I don’t know about you, but I got my property tax bill and said, “That’s it. I’m not getting my hair colored anymore. You’re just going to have to see it all go gray. I’m sorry.” I’m joking, but I’m not joking that some people don’t have that choice. What happens is the leaky sink has no money to call the plumber. The rotten window just has to rot. The broken water heater, well, we boil water now on a stove. We couldn’t see a person in need and not do a thing. Born from this congregation – Westminster Home Connection.
Food banks running low… food drive… then loads of food from Westminster. Our church has signed on to be a Matthew 25 church. That chapter is in the Gospel of Matthew. Sheep and the goats, both saying, “When did we see you hungry, thirsty, naked and in prison?” The sheep were surprised that when they did the love, they were giving the love to the King of kings.
So it is, I want us to see the need of the public schools. I know. We’re a private school church. I know. When we came to Nashville, my daughter attended public high school, The Nashville School of the Arts. In Durham, she attended a public high school, The Durham School of the Arts, and the difference – pretty stark.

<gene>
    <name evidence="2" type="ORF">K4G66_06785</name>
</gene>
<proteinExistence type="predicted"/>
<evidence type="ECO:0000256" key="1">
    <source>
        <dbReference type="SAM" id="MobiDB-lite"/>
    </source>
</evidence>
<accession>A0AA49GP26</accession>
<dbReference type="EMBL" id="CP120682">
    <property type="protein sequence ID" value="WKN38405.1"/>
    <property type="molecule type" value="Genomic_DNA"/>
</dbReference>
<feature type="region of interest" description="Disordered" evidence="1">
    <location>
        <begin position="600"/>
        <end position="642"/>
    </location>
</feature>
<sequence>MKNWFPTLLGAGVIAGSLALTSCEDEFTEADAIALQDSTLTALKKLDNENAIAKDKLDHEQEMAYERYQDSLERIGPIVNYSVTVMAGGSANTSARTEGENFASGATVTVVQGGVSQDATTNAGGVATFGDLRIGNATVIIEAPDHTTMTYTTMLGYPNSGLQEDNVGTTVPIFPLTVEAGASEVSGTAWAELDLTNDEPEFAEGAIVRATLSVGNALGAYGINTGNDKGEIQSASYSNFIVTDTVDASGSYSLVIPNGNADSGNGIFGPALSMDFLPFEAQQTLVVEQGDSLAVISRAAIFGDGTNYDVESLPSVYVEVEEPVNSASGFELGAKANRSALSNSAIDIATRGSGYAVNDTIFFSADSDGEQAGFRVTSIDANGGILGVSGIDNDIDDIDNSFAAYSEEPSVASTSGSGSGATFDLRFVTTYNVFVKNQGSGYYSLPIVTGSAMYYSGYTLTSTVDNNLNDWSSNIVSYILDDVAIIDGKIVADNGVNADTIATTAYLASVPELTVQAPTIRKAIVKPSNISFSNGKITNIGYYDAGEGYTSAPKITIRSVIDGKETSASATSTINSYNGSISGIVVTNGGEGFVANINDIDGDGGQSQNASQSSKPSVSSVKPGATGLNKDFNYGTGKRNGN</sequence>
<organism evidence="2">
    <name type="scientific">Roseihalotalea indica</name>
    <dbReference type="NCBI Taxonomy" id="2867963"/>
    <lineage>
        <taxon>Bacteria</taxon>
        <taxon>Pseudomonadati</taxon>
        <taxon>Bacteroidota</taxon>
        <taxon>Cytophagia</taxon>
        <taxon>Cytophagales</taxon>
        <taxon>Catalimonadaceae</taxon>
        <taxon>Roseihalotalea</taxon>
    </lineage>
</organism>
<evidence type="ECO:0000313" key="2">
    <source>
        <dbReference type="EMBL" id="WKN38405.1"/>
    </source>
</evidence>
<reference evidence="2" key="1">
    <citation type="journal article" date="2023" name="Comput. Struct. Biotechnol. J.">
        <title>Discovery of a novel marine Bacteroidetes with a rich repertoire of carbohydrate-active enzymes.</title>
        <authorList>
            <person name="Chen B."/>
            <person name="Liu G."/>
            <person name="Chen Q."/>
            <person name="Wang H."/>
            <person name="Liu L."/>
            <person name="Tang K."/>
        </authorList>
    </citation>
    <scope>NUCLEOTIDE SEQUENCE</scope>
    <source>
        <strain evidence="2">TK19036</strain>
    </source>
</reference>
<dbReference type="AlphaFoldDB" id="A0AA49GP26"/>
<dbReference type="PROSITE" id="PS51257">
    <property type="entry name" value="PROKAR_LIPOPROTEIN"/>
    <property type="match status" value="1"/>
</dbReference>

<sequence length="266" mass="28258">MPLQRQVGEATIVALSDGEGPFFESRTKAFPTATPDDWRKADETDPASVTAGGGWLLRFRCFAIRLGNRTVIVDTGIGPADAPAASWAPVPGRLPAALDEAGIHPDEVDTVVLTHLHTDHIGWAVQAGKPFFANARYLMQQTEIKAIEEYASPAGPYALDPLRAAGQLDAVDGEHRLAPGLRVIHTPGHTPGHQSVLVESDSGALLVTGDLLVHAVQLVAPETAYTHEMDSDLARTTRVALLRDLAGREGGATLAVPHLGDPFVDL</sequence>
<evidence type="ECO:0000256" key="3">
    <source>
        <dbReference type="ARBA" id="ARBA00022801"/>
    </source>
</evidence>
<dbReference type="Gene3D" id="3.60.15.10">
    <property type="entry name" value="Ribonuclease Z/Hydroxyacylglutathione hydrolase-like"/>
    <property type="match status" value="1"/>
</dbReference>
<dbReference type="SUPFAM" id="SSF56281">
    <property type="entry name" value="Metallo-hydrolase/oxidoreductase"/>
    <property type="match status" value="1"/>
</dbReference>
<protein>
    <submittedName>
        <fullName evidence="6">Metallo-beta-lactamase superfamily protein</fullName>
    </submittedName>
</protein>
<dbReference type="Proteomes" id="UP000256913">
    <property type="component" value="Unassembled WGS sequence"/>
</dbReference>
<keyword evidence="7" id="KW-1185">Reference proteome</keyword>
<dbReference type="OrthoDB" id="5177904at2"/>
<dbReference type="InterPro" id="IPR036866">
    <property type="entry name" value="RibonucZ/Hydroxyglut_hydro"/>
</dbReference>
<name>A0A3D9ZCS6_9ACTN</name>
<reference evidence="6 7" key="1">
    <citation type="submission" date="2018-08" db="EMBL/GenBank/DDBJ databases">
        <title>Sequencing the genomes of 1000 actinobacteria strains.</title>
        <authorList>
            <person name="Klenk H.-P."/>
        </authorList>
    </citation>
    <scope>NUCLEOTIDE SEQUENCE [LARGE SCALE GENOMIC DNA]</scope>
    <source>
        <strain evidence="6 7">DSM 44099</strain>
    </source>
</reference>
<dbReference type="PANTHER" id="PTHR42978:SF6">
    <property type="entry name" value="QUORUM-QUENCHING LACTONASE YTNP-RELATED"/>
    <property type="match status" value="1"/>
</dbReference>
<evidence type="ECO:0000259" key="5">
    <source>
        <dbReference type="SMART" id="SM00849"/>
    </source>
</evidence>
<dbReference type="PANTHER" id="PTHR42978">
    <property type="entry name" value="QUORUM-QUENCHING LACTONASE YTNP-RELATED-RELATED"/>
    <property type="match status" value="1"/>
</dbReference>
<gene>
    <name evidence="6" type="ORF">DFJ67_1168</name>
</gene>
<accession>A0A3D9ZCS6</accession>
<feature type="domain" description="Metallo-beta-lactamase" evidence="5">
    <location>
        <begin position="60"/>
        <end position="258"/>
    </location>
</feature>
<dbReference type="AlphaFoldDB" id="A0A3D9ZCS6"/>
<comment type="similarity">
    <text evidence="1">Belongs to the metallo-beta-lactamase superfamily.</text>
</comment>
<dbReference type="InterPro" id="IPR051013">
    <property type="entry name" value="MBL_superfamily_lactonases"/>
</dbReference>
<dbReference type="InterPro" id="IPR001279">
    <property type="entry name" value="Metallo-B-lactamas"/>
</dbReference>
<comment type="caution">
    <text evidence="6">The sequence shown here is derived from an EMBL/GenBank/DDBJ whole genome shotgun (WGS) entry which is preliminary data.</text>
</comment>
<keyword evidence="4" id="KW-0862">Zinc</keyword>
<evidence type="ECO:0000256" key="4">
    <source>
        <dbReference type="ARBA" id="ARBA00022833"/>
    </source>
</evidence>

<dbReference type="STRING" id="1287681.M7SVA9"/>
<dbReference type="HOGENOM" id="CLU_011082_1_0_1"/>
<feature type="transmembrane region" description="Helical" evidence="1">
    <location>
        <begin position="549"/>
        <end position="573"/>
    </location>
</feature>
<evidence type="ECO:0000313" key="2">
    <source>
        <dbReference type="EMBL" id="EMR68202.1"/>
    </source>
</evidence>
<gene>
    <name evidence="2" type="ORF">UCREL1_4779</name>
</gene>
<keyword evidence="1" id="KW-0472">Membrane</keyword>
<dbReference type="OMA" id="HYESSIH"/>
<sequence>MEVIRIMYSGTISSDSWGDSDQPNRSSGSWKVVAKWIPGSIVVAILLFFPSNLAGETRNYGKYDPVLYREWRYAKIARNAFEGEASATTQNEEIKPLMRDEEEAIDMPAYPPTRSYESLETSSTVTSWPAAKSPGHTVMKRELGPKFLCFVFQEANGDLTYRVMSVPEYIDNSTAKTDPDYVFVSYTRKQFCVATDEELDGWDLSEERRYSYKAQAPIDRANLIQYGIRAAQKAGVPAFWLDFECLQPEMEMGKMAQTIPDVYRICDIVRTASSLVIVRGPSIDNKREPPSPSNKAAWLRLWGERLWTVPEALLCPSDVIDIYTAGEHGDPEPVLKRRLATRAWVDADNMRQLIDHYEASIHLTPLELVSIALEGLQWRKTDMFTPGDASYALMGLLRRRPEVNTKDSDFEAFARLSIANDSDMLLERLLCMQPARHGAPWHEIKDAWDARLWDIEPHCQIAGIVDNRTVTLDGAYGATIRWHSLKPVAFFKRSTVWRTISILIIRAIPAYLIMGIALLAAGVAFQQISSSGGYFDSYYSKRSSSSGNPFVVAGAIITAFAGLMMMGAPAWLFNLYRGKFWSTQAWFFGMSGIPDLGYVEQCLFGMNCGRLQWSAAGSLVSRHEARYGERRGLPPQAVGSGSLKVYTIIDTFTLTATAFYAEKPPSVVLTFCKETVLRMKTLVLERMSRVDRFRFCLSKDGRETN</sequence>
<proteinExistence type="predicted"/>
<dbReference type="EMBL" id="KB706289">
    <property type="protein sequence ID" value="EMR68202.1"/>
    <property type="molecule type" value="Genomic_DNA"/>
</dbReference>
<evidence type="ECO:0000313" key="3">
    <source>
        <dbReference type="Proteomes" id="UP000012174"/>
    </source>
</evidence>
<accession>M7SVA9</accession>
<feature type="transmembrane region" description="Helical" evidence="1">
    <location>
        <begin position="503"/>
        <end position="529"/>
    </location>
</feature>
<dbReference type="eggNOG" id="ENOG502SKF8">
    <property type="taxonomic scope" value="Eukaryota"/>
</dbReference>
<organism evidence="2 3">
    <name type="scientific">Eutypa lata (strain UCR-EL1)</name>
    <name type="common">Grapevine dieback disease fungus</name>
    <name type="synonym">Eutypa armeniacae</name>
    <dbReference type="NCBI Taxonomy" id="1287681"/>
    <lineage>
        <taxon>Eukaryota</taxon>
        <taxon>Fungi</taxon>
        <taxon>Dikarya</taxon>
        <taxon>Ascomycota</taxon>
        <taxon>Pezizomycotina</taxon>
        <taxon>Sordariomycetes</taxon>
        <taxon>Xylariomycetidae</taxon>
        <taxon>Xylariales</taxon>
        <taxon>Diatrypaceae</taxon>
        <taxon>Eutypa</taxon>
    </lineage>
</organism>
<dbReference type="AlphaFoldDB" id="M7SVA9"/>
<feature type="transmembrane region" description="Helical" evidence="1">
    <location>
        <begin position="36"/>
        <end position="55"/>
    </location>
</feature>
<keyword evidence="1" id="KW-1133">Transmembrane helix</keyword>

Public schools this year haven’t even been in school. So many have been left out and left behind. Can you hear the cry? Do we say to ourselves, “I’m not feeling it?”
This past week, we are beginning conversations with United4Hope, an organization that doesn’t want churches to fail in their desire to help in the schools. Many of our neighboring congregations are already involved. If you can read, you can read to a child. If you can clap, you can come to a class and cheer on a child who finished a project. Do you know there are children who aren’t even grasping the concept of a number? So if you can add two and two together, and if you know God’s love is abiding in you, don’t just feel your faith. You’ll hear more about our hopes are in the days to come.
Jesus said, “Take up your cross and follow me.” So many people just don’t want to feel a cross. Jesus lived a life that often, we don’t dare to live, and that’s what we call grace. Grace can feel like guilt. When you know the grace, you speak the grace, but living it out in truth and action – it’s so hard. Sometimes we just don’t feel it. Sometimes we don’t have to.